How Companies Can Fight LGBT Discrimination

By Eric B. Meyer

I recently blogged here about the U.S. Equal Employment Opportunity Commission‘s first lawsuits challenging sexual-orientation discrimination as sex discrimination.

While part of the EEOC’s Strategic Enforcement Plan to address emerging and developing issues, getting federal courts to agree that sexual-orientation discrimination is unlawful under Title VII is an uphill battle.

But, that doesn’t stop American businesses from creating and enforcing their own rules in the workplace against LGBT discrimination.

KFC overturns manager’s decision

Over at BuzzFeed, there’s a report about a KFC manager who rescinded a job offer after learning that the applicant was transgender. Then, when corporate heard about what happened, it decided to flip the script:

But on Tuesday, national KFC spokespeople said in a statement to BuzzFeed News that the company decided instead to fire the manager and offer the woman, Georgia Carter, a job “effective immediately.”

“The manager has been terminated for violating the franchisee’s anti-discrimination policy, which is inclusive of gender identity and sexual orientation,” KFC said in a statement on Tuesday to BuzzFeed News. The company said the decision came after the owner of the franchise restaurant in Richmond investigated the situation.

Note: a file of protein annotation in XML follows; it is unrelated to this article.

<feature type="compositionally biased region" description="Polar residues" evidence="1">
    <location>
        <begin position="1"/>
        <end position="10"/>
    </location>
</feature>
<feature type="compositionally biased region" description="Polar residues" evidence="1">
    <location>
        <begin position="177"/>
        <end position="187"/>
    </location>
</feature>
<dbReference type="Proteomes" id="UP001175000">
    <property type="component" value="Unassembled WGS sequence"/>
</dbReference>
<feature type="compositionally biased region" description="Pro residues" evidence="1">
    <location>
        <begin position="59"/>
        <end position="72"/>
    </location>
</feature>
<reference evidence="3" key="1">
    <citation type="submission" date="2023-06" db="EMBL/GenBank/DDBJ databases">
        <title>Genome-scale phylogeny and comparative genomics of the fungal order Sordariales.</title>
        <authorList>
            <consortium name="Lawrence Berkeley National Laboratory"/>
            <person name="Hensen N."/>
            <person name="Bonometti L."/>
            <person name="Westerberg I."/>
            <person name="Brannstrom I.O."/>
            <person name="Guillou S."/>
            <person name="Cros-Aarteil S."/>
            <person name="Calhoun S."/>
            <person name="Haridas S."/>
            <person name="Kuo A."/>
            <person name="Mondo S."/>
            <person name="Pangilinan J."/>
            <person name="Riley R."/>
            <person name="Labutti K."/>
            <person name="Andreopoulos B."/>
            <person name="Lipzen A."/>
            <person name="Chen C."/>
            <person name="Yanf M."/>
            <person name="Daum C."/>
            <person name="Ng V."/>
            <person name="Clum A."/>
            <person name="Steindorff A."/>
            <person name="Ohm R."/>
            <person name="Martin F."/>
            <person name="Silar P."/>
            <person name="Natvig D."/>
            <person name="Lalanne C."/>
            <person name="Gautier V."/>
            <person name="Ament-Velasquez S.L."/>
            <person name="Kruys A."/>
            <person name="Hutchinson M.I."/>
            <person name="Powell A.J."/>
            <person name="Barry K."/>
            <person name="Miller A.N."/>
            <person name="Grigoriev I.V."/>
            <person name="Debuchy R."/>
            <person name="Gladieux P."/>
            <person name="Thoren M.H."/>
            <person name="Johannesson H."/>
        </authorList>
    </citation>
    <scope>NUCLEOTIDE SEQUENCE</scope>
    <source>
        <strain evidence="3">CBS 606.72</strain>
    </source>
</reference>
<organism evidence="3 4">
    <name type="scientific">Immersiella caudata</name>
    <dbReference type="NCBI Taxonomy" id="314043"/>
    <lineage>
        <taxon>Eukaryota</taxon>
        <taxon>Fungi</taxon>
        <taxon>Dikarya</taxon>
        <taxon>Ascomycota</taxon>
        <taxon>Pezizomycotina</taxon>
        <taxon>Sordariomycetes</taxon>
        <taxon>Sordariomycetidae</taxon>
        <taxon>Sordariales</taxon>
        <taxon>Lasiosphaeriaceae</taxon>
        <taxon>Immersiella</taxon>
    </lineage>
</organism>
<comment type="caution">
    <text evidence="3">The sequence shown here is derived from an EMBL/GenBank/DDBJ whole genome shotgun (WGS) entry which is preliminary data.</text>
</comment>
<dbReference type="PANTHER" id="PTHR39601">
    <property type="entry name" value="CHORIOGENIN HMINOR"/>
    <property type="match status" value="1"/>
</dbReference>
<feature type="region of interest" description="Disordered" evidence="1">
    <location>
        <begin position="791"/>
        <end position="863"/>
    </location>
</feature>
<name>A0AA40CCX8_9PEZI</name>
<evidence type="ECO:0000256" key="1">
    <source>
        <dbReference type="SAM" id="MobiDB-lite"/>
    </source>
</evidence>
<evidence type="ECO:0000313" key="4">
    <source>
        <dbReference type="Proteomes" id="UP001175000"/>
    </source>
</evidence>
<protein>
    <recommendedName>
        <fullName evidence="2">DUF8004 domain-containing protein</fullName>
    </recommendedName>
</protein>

As the article notes, “The intervention was a particularly swift example of a national corporation implementing its own LGBT nondiscrimination policies, even in a location where state law doesn’t offer employees the same protections.”

Polices to protect the LGBT workforce

Indeed, according to the Human Rights Campaign Foundation’s 2016 Corporate Equality Index, 407 major businesses — spanning nearly every industry and geography — earned a top score of 100 percent and the distinction of “Best Places to Work for LGBT Equality.”

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Regardless of whether federal courts recognize sexual-orientation discrimination as a cause of action, or you operate in a state or city where LGBT discrimination is already outlawed, you can implement policies and procedures to protect your LGBT workforce.

This was originally published on Eric B. Meyer’s blog, The Employer Handbook.